As we all prepare to watch Wednesday's debate between President Barack Obama and Former Governor Mitt Romney, it would do us well to reflect upon some of the more memorable moments of televised debate from the last 50 years; the moments where the people running for the highest offices in the land remind us that they are only human after all. These are the kind of moments we are all hoping to see tonight.
1) Nixon underestimates image: Poor Richard Nixon was in the hospital for 12 days prior to his debate against John F. Kennedy. In the first televised presidential debate, Nixon came off as pale, thin, and very sweaty. As for performance, radio listeners thought he won, while television viewers thought Kennedy did better.
2) Gerald Ford thinks what? In a 1976 debate with Jimmy Carter, Gerald Ford went on at length about how there was no Soviet domination of Eastern Europe. Considering this was the age of the Iron Curtain and people couldn’t pick up a newspaper without reading about Soviet domination of Eastern Europe, it didn’t help Ford’s credibility at all.
5) Jan Brewer Freezes: You’d think the one thing a candidate would have under control is his/her opening remarks. In the only gubernatorial debate for Arizona in 2012, Governor Jan Brewer definetly didn’t. While many in the media called it a “meltdown,” it was really more like an incredibly awkward televised brain freeze.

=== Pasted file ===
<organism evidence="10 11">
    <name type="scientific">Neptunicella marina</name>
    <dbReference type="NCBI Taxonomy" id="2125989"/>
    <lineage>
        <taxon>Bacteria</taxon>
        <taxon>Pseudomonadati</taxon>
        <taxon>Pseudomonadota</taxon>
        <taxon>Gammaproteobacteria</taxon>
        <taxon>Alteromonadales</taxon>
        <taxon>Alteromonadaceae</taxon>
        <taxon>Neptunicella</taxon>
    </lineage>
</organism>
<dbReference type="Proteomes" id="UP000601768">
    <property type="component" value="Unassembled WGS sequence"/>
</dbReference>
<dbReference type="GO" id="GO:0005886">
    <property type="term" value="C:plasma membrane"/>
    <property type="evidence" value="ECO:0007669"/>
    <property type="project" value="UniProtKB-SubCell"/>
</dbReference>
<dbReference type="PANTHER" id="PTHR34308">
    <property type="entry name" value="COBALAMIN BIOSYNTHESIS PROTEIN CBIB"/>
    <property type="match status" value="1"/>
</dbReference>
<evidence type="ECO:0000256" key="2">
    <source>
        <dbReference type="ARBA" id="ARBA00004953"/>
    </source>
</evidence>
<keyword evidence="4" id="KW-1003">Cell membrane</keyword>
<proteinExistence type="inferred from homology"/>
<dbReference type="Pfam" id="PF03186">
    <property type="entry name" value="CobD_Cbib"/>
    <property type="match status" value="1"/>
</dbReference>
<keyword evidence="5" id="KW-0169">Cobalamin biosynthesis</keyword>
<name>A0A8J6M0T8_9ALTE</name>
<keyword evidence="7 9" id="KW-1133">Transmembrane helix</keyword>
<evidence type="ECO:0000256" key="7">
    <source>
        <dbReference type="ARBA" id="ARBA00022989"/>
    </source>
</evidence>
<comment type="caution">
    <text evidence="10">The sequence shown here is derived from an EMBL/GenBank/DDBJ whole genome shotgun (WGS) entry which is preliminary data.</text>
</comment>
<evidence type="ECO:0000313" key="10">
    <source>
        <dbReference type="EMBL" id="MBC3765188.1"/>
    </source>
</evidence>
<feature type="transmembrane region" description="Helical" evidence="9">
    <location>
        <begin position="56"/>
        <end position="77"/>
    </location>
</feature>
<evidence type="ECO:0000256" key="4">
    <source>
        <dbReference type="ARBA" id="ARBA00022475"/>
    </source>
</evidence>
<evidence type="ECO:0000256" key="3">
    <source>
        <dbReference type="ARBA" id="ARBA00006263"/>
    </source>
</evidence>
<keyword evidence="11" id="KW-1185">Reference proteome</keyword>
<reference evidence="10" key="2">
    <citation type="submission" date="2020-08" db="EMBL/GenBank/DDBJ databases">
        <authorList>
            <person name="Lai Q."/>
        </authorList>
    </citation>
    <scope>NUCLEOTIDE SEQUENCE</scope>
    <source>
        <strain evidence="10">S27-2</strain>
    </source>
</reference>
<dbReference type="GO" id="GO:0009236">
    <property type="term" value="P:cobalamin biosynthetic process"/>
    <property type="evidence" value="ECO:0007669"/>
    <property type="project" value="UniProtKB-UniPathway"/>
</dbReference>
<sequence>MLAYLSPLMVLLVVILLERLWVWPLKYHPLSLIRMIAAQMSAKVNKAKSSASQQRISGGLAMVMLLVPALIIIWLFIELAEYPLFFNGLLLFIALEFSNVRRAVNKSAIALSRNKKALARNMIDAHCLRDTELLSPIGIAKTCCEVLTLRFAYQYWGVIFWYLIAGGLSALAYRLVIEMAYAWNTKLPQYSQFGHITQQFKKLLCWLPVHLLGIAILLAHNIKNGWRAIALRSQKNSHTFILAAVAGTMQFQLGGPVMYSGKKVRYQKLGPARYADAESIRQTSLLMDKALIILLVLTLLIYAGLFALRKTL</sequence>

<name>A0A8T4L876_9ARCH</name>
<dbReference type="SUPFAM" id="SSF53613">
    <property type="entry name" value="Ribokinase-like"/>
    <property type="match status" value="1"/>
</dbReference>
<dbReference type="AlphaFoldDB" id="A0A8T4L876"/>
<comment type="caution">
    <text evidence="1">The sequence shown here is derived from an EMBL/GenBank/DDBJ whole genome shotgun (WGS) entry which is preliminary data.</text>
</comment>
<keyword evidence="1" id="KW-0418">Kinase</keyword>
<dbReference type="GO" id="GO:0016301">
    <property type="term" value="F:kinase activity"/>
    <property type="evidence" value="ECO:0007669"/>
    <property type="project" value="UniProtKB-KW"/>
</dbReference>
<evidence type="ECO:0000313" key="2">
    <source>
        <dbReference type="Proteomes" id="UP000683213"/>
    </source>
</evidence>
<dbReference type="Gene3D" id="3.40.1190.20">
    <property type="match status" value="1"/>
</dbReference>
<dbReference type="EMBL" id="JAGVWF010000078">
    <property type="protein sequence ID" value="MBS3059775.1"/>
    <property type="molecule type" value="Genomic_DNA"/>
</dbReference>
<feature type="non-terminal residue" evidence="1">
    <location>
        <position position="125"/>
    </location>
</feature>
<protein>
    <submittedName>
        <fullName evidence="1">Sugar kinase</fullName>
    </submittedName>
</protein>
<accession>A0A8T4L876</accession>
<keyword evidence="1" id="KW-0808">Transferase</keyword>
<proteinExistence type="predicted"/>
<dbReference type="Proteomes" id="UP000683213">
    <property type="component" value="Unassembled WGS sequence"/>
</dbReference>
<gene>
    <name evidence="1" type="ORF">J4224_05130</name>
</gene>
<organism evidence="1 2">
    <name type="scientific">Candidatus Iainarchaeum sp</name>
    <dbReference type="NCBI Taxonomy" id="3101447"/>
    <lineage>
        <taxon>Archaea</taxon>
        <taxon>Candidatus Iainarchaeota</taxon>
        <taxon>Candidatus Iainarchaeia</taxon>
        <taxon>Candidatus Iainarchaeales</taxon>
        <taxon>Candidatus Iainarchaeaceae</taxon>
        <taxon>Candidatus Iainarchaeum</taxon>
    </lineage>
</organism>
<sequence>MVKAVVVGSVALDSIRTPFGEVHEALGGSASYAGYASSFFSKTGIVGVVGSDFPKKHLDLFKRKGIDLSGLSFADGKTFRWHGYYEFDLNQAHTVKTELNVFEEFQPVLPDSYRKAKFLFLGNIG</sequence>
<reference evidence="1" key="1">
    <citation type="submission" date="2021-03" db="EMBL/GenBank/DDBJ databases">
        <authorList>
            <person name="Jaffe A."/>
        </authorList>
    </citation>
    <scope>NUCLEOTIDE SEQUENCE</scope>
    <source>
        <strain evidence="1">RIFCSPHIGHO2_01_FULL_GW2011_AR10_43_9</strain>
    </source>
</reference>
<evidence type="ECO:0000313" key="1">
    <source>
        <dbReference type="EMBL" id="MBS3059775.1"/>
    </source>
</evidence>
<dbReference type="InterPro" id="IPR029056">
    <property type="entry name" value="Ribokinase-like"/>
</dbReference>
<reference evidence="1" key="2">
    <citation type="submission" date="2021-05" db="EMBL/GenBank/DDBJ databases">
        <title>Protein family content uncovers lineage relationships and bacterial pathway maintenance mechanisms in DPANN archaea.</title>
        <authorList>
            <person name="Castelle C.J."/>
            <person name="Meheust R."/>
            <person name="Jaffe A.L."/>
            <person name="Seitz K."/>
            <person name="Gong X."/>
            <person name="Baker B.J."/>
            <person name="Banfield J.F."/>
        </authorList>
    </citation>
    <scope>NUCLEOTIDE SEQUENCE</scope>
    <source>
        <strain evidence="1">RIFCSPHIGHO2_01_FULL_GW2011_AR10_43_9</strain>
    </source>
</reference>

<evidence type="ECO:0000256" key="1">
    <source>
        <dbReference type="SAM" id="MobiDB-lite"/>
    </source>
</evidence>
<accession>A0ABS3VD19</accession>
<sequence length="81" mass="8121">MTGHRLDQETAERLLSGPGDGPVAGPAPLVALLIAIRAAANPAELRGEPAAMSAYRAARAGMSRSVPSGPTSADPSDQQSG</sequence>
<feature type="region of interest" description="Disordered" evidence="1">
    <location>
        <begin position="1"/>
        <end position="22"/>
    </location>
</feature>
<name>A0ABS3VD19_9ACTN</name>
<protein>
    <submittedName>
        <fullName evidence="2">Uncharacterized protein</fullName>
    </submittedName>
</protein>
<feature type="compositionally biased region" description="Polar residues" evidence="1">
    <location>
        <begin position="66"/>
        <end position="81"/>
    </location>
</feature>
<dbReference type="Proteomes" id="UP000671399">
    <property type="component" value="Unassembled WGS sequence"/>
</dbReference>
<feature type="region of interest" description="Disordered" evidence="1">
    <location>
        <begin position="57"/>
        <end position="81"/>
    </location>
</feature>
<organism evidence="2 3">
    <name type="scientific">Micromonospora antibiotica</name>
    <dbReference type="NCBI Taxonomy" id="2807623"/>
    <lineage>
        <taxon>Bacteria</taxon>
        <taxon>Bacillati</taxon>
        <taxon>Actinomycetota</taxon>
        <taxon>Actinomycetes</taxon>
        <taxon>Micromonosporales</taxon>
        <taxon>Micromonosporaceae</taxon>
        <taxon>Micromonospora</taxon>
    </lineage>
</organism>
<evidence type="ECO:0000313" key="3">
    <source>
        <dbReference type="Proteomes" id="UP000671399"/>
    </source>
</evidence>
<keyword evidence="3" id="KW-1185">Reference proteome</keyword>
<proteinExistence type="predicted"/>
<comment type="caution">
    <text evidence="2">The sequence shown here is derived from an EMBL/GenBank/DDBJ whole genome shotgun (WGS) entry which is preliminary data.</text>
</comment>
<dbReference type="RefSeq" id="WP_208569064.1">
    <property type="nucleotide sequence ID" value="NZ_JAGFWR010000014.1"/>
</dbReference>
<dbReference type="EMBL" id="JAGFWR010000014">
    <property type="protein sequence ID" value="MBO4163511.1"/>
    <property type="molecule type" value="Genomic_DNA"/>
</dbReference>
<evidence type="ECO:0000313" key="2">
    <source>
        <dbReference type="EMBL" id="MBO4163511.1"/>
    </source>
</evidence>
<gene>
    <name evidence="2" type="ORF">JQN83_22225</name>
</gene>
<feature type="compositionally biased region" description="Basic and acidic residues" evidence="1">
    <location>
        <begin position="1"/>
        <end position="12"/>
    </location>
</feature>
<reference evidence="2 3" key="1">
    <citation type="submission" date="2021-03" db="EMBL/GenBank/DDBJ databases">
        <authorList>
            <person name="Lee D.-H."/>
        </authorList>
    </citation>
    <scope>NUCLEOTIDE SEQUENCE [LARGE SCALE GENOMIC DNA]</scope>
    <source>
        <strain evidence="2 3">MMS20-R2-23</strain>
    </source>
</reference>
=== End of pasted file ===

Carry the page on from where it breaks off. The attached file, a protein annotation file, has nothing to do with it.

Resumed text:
6) “You’re no Jack Kennedy”: In a 1988 Vice Presidential debate, Dan Quayle apparently started speaking a little too highly of himself when he compared himself to John F. Kennedy. It gave Lloyd Benstsen the opportunity to say one of the most memorable lines in presidential debate history.
7) “Oops”: No list would be complete without Rick Perry’s forgetfulness on full display during the 2012 Republican primaries.
8) Ronald Reagan shows his softer side: During a 1984 presidential debate, Ronald Reagan digresses into a story talking about driving down the California coast and having his mind blown thinking about time capsules. Any segment than ends with Ronald Reagan wondering if people in the future will say “Thank God for those people back in the 1980’s” is a good segment to me. (See video here: starts around 1:23:00).